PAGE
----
Research Project

Project Team

  • Contact: Steve Morgan
  • Gillian Hanley
  • Hude Quan, University of Calgary

Research Areas

Income-Based Drug Coverage: Lessons from British Columbia’s Fair PharmaCare Program

Methods

Through interviews with policy makers and key government officials involved with BC PharmaCare, CHSPR researchers identified the major objectives that motivated the implementation of income-based benefits. Then, using information about drug use, private and public expenditure and household income for all residents of BC (1996 to 2004), the research team evaluated the impact of Fair PharmaCare on drug expenditures, utilization and sources of payment for seniors and non-seniors of different income levels.

Findings

  • In the immediate term, Fair PharmaCare met many of its policy goals. Government spending was reduced. Access to medicines was maintained—though not enhanced. The distributions of private and public expenditures were brought more in line with income distribution.
  • The long-run impact of the policy will depend largely on how the government’s reduced role in pharmacare financing affects costs, access to medicines and financial equity. Reducing government’s stake in drug coverage may well reduce its ability to manage the drivers of drug expenditure.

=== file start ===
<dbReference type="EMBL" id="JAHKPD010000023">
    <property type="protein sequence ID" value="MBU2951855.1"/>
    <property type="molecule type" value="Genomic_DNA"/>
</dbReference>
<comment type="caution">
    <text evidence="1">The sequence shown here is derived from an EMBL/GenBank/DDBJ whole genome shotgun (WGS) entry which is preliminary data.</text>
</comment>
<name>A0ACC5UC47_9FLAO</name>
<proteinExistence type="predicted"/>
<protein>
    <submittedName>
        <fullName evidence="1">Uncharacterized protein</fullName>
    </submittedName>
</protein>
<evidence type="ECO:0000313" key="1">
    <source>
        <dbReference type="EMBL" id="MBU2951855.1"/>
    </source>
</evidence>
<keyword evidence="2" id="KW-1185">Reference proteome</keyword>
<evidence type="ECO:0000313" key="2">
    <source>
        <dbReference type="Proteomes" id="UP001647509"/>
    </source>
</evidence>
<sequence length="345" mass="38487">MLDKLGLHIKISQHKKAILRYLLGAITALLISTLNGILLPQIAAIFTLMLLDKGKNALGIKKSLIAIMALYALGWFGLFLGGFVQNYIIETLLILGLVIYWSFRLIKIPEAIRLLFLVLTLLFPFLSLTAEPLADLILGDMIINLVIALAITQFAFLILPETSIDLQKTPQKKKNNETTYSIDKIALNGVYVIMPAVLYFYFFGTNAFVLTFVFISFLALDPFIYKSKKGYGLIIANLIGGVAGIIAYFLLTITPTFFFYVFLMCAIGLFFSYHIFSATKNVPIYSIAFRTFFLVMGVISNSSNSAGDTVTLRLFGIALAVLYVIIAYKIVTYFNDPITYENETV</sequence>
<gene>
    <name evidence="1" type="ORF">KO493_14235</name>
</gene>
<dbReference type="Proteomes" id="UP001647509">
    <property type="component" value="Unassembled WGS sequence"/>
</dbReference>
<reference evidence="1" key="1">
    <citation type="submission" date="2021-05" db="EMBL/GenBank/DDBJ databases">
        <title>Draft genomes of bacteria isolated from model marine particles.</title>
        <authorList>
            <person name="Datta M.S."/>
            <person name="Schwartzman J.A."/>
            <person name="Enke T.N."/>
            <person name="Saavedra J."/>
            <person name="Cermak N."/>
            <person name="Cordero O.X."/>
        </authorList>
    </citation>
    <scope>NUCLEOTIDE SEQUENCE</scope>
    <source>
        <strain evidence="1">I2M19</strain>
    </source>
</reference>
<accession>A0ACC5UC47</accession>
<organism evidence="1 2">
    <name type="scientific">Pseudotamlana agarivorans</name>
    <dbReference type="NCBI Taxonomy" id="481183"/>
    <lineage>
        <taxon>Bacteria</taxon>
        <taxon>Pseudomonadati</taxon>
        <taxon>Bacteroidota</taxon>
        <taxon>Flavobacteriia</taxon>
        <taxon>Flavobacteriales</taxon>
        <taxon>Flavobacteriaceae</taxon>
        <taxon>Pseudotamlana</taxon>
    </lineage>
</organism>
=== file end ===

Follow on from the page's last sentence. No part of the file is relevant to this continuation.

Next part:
• As drug costs continue to increase more quickly than household incomes, financial equity across and within income groups may deteriorate.
  • A new national standard should be set for pharmacare that increases, not decreases, the share of publicly covered spending. The federal government could play a key role in this by helping provinces achieve a goal closer to 60 per cent public funding for prescription drugs, rather than the current provincial average of 40 per cent.
  • Fair PharmaCare did not have a significant impact on initial access to treatment or on continuation of treatment within two of the largest categories of drug treatment—anti-hypertension drugs and cholesterol reducing agents.
  • By decreasing the level of public subsidy to wealthy seniors and slightly increasing subsidy for low-income non-seniors, the allocation of private drug costs and of public drug costs was made slightly more progressive.
  • The implementation of Fair PharmaCare is estimated to have resulted in a direct transfer of roughly $134 million from the public side of the financial ledger to the private side.

Funding and Support

  • Canadian Institutes of Health Research
  • BC Ministry of Health